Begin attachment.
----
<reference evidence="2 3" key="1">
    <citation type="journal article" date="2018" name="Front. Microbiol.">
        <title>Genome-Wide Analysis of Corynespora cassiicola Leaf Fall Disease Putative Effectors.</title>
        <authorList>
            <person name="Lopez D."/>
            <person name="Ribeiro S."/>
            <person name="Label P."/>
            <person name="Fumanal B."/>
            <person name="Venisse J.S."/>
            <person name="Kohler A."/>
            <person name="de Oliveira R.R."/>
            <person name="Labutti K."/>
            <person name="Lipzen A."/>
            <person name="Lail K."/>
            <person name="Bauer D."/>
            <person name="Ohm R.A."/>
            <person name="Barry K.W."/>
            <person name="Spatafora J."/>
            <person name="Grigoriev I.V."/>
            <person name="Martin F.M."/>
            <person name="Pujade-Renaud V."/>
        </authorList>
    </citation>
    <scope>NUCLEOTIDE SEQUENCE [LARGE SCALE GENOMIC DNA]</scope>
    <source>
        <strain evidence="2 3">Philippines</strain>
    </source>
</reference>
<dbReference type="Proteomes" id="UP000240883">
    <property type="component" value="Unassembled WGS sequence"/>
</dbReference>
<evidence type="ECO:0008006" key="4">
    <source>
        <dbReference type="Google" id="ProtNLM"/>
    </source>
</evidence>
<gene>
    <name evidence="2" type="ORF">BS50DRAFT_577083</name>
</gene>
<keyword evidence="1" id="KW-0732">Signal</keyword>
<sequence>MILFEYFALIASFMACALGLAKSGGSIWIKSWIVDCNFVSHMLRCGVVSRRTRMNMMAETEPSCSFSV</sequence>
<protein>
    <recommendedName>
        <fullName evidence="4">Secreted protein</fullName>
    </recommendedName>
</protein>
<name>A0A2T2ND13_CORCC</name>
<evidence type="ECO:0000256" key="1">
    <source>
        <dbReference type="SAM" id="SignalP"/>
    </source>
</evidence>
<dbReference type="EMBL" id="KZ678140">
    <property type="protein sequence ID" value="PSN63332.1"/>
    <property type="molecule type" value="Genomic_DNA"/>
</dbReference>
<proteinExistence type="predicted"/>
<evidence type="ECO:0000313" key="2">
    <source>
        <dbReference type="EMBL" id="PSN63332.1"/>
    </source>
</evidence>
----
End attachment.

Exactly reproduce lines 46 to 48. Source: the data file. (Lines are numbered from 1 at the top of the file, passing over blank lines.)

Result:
</protein>
<name>A0A2T2ND13_CORCC</name>
<evidence type="ECO:0000256" key="1">